Memories of Chicken Farming in Masaryktown

Special to Hernando Sun, John Bartko

credit: Florida Memory

I helped as best I could. I don’t remember anyone else helping my father Otec. We came to have four chicken houses and about 4000 chickens. That was a lot. We picked eggs three sometime four times a day. We did this to minimize breakage in the nests. The chicken houses had to be cleaned of the manure of course. The manure under the roosting areas was much easier to shovel and haul to the manure barn than were the alleys. They packed down hard and we had to use scrapers to loosen it up before shoveling it into the wheelbarrow.

Why Hernando, Florida is not in Hernando County

Hernando Beach and Community Park in Hernando, Florida

If you try to map Hernando, Florida on your phone you will wind up in Citrus County. This is because there is a Hernando in Citrus County. The city was formed in 1881 by the Van Ness and Croft families. The city of Hernando disincorporated in the 1970's.

The city is named in honor of Hernando De Soto just like the county. Hernando De Soto marched through the area while exploring America for Spain. Hernando De Soto died of fever on the expedition in Louisiana.

The Short-Lived Logging Town of Centralia

Special to Hernando Sun, Cynthia Taylor

Centralia Sawmill

The Centralia sawmill site is now on Chassahowitzka Wildlife Management Area. It was a short-lived logging town to harvest 15,000 acres of monster red Tidewater Cypress trees from the Gulf’s edge. To drive to Centralia, travel CR 476 west and take Centralia Road. When you reach US 19 you are “downtown” Centralia (Post Office was open June 10, 1910 until December 11, 1922).

Centralia Today

This area was once the float pond, where logs were floated to the sawmill.

Today, it's hard to tell that Centralia was once a community of about 1800 people. The trees which were cleared at the time to make way for a mill, town, housing and rail have taken a strong hold once again. There are relics from the past like brick used in the furnaces, glass and burnt wood/charcoal fragments.

More impressively, the ramp where the logs were rolled up into the mill from the float pond remains as well as the base of the double band saw itself.

36th Annual Brooksville Raid Reenactment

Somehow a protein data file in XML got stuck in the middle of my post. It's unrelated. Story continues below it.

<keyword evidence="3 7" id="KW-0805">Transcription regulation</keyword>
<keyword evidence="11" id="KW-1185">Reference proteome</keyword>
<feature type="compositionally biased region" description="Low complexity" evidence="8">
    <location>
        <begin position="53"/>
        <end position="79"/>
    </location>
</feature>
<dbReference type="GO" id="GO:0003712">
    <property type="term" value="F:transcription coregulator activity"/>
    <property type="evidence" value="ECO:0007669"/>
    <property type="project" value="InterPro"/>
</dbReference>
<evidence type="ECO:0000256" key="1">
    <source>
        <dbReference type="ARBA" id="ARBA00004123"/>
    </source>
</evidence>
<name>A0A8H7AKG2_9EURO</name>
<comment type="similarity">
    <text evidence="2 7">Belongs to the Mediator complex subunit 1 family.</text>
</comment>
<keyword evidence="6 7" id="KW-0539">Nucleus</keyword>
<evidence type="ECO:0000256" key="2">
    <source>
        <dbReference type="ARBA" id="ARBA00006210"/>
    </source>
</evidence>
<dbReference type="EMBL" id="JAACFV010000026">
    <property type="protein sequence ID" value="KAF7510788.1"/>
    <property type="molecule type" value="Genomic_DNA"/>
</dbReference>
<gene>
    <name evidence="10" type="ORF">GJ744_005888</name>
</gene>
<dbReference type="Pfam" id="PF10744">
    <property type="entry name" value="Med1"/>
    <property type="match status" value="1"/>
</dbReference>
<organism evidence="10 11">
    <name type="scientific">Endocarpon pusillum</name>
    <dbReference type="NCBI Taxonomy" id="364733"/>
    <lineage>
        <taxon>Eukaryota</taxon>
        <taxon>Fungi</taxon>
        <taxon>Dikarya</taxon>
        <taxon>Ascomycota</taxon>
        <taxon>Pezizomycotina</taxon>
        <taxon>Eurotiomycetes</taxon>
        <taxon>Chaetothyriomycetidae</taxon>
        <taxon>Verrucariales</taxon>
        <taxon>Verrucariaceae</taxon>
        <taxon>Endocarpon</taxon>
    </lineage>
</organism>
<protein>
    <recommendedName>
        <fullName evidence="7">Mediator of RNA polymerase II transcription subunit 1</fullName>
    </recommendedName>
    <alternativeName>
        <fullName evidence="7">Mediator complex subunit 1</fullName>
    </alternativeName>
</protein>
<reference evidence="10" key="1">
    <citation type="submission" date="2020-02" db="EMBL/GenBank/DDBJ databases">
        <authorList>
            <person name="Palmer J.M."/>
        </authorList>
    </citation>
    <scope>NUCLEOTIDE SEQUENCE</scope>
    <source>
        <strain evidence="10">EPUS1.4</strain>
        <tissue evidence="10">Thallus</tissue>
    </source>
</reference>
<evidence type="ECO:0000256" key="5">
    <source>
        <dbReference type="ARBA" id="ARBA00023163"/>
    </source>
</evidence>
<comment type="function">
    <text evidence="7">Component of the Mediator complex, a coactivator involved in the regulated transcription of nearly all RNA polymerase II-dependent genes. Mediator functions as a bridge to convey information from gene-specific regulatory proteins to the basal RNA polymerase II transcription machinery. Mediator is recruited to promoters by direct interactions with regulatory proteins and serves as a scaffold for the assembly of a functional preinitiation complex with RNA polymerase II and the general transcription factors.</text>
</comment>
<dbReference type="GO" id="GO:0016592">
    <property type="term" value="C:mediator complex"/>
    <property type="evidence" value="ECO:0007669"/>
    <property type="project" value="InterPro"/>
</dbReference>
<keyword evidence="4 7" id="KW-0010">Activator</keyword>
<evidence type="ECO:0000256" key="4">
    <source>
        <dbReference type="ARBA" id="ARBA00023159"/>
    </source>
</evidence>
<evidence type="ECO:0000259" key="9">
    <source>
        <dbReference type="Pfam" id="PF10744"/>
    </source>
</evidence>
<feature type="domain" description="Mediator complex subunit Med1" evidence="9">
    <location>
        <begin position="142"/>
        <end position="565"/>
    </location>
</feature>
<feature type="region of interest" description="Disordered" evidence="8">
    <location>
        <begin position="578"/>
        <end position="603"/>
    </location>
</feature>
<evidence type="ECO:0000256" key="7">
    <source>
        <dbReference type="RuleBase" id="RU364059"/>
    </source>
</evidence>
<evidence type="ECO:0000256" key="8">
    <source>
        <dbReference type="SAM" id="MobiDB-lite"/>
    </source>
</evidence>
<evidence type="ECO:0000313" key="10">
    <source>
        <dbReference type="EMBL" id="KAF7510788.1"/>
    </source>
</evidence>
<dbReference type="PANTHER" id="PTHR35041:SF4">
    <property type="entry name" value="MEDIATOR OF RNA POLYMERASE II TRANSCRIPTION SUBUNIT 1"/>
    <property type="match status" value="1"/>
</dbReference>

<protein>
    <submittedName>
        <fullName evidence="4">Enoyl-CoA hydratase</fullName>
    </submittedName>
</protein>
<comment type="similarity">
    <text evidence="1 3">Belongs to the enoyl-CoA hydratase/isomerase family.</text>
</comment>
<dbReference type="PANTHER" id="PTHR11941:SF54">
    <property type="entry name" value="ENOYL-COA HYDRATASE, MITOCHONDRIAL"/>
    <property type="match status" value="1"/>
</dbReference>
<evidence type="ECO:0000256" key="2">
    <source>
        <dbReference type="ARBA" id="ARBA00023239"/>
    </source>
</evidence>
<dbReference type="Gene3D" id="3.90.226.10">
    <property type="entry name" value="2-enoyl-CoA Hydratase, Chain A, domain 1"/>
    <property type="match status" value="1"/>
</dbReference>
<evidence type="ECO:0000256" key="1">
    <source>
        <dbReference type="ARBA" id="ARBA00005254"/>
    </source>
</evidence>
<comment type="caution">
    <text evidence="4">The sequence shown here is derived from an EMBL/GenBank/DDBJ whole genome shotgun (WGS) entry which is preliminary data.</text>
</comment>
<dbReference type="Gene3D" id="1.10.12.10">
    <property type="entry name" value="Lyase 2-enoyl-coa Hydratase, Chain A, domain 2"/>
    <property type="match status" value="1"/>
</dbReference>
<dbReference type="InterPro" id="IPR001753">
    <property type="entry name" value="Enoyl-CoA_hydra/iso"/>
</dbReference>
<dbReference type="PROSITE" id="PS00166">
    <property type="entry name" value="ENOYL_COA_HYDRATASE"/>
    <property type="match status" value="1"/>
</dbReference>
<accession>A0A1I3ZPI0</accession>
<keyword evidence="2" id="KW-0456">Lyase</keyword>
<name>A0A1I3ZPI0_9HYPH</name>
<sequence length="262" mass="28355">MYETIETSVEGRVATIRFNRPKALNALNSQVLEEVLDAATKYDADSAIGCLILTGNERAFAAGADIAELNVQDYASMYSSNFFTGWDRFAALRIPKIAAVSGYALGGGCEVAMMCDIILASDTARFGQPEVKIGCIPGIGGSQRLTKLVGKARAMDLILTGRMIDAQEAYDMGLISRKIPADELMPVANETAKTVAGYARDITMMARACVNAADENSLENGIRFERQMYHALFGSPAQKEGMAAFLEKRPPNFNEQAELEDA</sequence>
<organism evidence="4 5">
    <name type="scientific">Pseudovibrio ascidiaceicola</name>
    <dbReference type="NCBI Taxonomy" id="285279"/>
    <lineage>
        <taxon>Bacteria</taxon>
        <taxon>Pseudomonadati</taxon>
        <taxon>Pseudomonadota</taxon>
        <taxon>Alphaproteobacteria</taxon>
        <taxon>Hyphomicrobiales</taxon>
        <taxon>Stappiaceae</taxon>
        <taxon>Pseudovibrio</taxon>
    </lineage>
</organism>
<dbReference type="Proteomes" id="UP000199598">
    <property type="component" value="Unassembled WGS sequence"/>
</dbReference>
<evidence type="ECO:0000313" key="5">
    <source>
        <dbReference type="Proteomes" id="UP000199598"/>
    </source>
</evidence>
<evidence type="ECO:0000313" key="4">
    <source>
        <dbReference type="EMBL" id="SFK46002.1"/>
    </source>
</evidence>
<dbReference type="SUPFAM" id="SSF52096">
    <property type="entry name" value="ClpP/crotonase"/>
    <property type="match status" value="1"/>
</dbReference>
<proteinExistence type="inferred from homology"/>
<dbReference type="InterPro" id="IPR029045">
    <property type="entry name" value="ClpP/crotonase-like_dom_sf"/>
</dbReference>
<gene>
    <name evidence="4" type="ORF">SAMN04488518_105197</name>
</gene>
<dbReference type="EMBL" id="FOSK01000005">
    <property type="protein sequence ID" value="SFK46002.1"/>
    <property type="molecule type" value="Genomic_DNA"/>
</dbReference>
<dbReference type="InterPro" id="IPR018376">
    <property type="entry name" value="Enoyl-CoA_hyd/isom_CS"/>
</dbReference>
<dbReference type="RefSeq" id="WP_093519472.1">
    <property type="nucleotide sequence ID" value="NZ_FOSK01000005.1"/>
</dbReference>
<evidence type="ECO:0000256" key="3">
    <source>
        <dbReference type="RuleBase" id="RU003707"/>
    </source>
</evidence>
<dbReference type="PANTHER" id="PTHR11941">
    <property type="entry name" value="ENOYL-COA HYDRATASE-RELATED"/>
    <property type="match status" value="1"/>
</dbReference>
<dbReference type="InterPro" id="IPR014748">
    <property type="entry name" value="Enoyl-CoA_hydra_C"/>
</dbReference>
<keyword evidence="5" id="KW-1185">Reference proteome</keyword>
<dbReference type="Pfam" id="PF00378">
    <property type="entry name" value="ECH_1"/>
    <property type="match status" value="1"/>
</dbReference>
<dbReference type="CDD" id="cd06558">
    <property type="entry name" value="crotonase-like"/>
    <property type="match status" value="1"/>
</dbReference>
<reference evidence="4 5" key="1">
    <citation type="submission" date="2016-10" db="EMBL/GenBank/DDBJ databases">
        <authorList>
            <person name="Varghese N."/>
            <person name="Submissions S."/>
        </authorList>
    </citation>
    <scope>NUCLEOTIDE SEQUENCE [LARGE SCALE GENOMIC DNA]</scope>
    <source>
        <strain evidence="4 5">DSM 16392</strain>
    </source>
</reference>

Photography by Alice Mary Herden

 36th Annual Brooksville Raid

Today at the Sandhill Scout Reservation in Brooksville, canvas tents stood clustered amongst the landscape, fire pits remained smoking from the morning cook out, ladies were adorned in elaborate hoop dresses while children played soldier with their friends. Rifle and canonfire could be heard ringing out miles away, while clashes ensued between the Union and Confederate soldiers. These are the scenes which greeted onlookers at the 36th Brooksville Raid Re-enactment.

The unbelievable story about Homosassa's Fishbowl


There is an almost unbelievable story about Homosassa. The underwater viewing area known as the Fishbowl was lowered into the Spring on bananas. The owners of the Spring at the time, Norris Development Co., needed to slide the underwater observatory which weighed 157 tons to its present location in the spring on skids. To accomplish this, they needed to lubricate the skids, but they did not want to use a lubricant that could injure fish or the spring. They needed something biodegradable and natural.

History of Events Commemorated by the Brooksville Raid

It was the summer of 1864. Sources state that four ships numbering 240 men from the 2nd Florida Cavalry (Union) and the 2nd U. S. Colored Infantry unloaded near Bayport. Many of the Union soldiers were familiar with the terrain, as twenty percent of the men from the 2nd Florida Cavalry were Hernando County natives.

A Family Celebrates 100 Years in Brooksville

Endsley-Bruce Orange Grove

Along Powell Road, about a mile past the railroad tracks, there is a sprawling and meticulously kept orange grove. A long driveway leads you past majestic oaks and along the western edge of the grove to a humble home. There I spoke to Lynn Endsley Bruce, granddaughter of A.B. and Adelia Endsley who purchased the property in 1916.

"There are no more Endsley's left except me," explained Lynn Endsley Bruce. The grove is still in her family just the same and her grandson, now in college, wishes to take over the property someday.

Colonel George C. Martin avoids being caught in court "totin' weepins"


Photo: Colonel George C. Martin- Brooksville, Florida. 19--? State Archives of Florida, Florida Memory

BROOKSVILLE - Colonel George C. Martin was law partner of William Sherman Jennings. Martin served as the campaign manager for his Jennings' campaign for governor. The campaign was successful and Jennings was Florida's 18th Governor from 1901-1905.

Martin was a well known Brooksville attorney and his legal arguments were legendary. In a memoir entitled Twenty Four Year In the Woods, On the Waters and in the Cities of Florida by Judge Harry A. Peeples from 1906, there are several stories about Martin. One of these stories that is particularly fantastic is included.


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